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Wee Winnie Witch's Skinny : an original African American scare tale /

James Lee and Uncle Big Anthony become victims of Wee Winnie Witch, who takes them on a ride up into the sky, but Mama Granny saves them. Full description

Main Author:
Other Authors: Moser, Barry,
Format: Book
Language: English
Published: Blue Sky Press, 2004
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In the vein of distinctive African American folktales comes a thrillingly creepy witch tale, with breathtaking colored wood engravings. Told in a southern, African American style, this is the story of two brothers' encounter with a witch who can only be outwitted by their daring grandmother. "[A] wonderful horror story...Moser's framed, colored wood engravings do a great job of bringing the wild, shivery adventure close to home." - Booklist, starred review

Review by Booklist Review

Gr. 3-6. Hamilton, who died in 2002, brought us many unforgettable stories from her research in African American folklore. This original scare tale, which may be her creepiest, is a wonderful horror story that draws on traditional beliefs about witches hanging up their skins and riding people using braided hair as a bridle. Moser's framed, colored wood engravings do a great job of bringing the wild, shivery adventure close to home, their black backgrounds and strong lines lit with garish Halloween images in shades of green and red. The focus is on young James Lee, who sees Uncle Big Anthony taken by the Witch. She comes creeping like a cat, takes off her skin, hangs it on the wall next to Uncle's overalls, and rides him, holding on to his braided hair. One night she takes James Lee along for the ride. Far-seeing Mama Granny comes to the rescue, using a potion to trap the demon. Moser's realistic portrait of Mama Granny, bent over a stick but still solid and strong under the moonlit sky, is as memorable as the garish image of the skinless witch. Even better, Hamilton makes clear that James Lee enjoys the ride as much as he relishes the witch's grisly end; so will the middle-grade readers--especially at Halloween. --Hazel Rochman Copyright 2004 Booklist

From Booklist, Copyright (c) American Library Association. Used with permission.
Review by Publisher's Weekly Review

Late author Hamilton, who collaborated with Moser on A Ring of Tricksters, concocted this nightmarish tale from elements of folklore. In the bizarre events, pictured in shadowy wood engravings, rural child James Lee sees a Wee Winnie (the name his mother used "to make a witch sound small") stalking his Uncle Big Anthony. Hair-raising illustrations show a cat transforming into a hag, peeling off her "skinny" (skin) and riding through the air on the uncle's back. Meanwhile, a "far-seer" woman applies "spice-hot pepper witch-be-gone potion" to the skinny, which destroys its owner when she attempts to reinhabit her epidermis. The disjointed storytelling contributes to the suspense; the book's malevolent sexual overtones and startling illustrations will haunt readers after the last page is turned. Ages 8-up. (Aug.) Halloween Fiction (c) Copyright PWxyz, LLC. All rights reserved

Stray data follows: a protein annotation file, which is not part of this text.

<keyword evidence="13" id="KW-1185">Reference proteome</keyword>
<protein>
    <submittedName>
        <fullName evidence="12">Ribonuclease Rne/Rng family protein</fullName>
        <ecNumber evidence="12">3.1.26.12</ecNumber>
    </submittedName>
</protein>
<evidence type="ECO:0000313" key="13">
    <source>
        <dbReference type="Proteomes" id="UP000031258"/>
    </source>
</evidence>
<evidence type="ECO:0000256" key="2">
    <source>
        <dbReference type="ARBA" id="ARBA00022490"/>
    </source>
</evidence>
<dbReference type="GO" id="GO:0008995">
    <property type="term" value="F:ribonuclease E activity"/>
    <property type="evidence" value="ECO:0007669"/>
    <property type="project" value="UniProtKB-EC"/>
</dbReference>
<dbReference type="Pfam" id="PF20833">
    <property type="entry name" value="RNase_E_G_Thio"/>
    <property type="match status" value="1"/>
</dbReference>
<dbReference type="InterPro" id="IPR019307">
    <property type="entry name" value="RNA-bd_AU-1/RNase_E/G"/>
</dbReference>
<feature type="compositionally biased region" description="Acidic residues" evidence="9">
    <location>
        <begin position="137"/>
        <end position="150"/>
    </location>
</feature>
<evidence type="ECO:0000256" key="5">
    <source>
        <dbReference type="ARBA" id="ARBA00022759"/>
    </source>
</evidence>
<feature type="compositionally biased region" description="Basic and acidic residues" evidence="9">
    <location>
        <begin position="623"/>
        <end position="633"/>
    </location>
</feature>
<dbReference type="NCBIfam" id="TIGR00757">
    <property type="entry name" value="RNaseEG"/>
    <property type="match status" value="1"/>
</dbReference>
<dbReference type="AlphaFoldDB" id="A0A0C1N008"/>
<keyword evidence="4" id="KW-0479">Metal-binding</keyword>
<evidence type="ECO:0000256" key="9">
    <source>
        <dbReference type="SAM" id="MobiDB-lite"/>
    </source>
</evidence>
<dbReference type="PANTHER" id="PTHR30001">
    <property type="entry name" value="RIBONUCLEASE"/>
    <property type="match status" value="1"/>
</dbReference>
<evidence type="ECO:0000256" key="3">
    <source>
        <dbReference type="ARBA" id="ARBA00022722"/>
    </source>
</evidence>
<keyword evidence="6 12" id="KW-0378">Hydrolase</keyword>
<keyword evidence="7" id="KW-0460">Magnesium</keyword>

(c) Copyright PWxyz, LLC. All rights reserved
Review by School Library Journal Review

Gr 2-5-Hamilton has transformed her knowledge of witch beliefs in black folklore into an original tale. Wee Winnie changes from a black cat into her witch shape and hounds Uncle Big Anthony so relentlessly that she reduces him from a big, strapping man into one who is "lean and bent-over tired," an "about-gone, Uncle Shrunken Anthony." And as if that weren't enough, while his horrified nephew James Lee looks on from his bedroom window next door, Wee Winnie Witch takes off her skin and hangs it on a hook. She then grabs hold of Uncle Big Anthony, puts a bridle in his mouth, and rides him through the air, pulling James Lee right out of the window and onto his uncle's back as she flies by. Only Mama Granny's quick thinking saves the day. Hamilton's language is redolent with expressions that suggest African storytelling. Moser's large, colored-wood engravings, bordered in black and white, are strong and textured with horizontal and vertical lines. Illustrations show the hag, her black pointed hat in sharp contrast to an enormous moon, with bulging eyes glowing out of a lumpy body shed of the skin she is holding in her clawlike hand. This tale is admirably suited to Halloween telling, or for any time that shivers are in order.-Marianne Saccardi, Norwalk Community College, CT (c) Copyright 2010. Library Journals LLC, a wholly owned subsidiary of Media Source, Inc. No redistribution permitted.

(c) Copyright Library Journals LLC, a wholly owned subsidiary of Media Source, Inc. No redistribution permitted.

Virginia Hamilton was born March 12, 1934. She received a scholarship to Antioch College, and then transferred to the Ohio State University in Columbus, where she majored in literature and creative writing. She also studied fiction writing at the New School for Social Research in New York.

Her first children's book, Zeely, was published in 1967 and won the Nancy Bloch Award. During her lifetime, she wrote over 40 books including The People Could Fly, The Planet of Junior Brown, Bluish, Cousins, the Dies Drear Chronicles, Time Pieces, Bruh Rabbit and the Tar Baby Girl, and Wee Winnie Witch's Skinny. She was the first African American woman to win the Newbery Award, for M. C. Higgins, the Great. She has won numerous awards including three Newbery Honors, three Coretta Scott King Awards, an Edgar Allan Poe Award, the Laura Ingalls Wilder Award, and the Hans Christian Andersen Award. She was also the first children's author to receive a MacArthur Foundation "genius" grant in 1995.

She died from breast cancer on February 19, 2002 at the age of 67.

(Bowker Author Biography)

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